Failure and Deliverance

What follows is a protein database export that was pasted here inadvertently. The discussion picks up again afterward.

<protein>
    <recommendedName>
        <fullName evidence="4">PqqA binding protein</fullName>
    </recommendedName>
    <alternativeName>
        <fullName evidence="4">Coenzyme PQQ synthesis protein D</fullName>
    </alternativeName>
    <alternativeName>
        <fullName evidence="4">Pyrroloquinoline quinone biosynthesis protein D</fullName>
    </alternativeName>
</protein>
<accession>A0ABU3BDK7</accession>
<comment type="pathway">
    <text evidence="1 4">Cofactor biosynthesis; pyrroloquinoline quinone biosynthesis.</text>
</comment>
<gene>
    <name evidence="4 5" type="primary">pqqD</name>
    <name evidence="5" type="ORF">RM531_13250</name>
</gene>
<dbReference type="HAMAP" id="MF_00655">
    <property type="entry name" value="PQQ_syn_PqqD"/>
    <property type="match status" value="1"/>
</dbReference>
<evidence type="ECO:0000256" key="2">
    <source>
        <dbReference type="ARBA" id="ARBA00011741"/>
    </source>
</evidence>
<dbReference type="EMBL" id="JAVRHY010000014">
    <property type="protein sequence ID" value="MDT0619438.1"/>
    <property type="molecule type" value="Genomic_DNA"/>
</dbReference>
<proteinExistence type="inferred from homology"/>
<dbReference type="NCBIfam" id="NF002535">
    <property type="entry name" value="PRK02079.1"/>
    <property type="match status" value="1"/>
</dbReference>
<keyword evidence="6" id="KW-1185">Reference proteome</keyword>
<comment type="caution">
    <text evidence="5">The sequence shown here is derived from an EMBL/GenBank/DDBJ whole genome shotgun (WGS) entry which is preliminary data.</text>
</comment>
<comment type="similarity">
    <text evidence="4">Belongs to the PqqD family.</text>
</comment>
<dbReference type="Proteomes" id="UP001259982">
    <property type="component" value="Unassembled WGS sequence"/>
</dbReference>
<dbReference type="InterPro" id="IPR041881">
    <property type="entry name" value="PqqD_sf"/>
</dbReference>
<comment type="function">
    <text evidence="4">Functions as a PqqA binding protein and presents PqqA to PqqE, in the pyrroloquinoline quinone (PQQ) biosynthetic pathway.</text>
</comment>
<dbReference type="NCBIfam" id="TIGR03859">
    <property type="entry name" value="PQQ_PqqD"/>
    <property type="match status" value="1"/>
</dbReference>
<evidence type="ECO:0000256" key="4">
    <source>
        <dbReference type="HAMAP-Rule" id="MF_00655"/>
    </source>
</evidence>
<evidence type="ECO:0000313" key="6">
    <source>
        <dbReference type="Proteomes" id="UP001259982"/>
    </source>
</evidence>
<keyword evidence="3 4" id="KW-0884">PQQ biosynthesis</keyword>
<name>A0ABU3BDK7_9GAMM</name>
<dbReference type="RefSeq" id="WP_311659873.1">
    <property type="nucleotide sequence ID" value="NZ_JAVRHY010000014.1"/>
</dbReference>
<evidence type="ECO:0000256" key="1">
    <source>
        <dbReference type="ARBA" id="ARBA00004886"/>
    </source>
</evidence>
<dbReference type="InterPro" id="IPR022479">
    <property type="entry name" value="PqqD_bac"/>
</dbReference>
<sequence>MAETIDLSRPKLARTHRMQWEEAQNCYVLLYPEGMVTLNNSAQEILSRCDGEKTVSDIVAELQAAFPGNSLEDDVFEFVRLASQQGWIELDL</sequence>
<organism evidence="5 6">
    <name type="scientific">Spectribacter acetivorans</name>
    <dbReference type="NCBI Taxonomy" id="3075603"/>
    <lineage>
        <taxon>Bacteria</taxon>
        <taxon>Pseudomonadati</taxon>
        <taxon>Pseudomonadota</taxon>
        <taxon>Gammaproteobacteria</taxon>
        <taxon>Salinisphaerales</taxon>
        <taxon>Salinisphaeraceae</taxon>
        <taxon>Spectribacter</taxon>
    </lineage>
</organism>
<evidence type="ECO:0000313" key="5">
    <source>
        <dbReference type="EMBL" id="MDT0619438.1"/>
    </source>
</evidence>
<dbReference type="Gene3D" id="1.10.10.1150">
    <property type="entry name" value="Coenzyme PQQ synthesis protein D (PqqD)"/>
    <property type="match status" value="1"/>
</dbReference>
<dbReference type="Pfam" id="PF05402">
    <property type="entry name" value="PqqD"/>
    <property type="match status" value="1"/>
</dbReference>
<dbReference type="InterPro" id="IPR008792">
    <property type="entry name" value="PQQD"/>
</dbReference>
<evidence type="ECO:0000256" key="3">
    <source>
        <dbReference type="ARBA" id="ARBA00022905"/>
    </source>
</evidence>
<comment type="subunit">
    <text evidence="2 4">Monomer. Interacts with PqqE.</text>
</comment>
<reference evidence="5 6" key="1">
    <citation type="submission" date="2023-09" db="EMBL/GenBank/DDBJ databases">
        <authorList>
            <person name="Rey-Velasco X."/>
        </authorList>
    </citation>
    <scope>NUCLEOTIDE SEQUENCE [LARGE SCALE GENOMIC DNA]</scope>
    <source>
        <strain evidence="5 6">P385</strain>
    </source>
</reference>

Where were you doing from 1994-2011? Pretty much anything you say can be accurately followed up with, “…and Damien Echols was sitting in prison for a crime he didn’t commit.” If you’ve never heard of the case of the West Memphis Three, then now’s the time to educate yourself. I had seen the Paradise Lost films and the most recent West of Memphis, but it was in listening to Damien read his book Life After Death that moved me toward a deeper understanding of the injustice endured by him, Jason Baldwin, and Jessie Miskelley. Damien narrates his story, and it’s one that will stay with you.  Besides being a great reader with a hypnotic voice, beautifully cadenced with the lilt of his Arkansas Delta accent, his prose is laced with intricately recalled childhood memories, descriptions of death row in all its wretchedness, and spiritual insights from someone with a staggering will to maintain his humanity. For the last year, I’ve been very interested in thinking about failure as a fruitful starting place for challenging mainstream conceptions of success (see Judith Halberstam’s The Queer Art of Failure for more). But what happens when one is failed, as opposed to being a failure? In order to fail, one has to first act. Someone like Damien was discouraged or actively prevented from doing so at many, many times in his, due to either conditions of poverty-related exclusion or the concerted efforts of those who misunderstood and feared him based on their own ignorance. It was the failure of the criminal justice system that ensured Damien would not even get the opportunity to do, fail, succeed, or anything else. And yet, he was delivered from that colossal failure in both surviving and outliving a death sentence. Somehow, there is, to use one of Damien’s favorite words, “magick” in failure.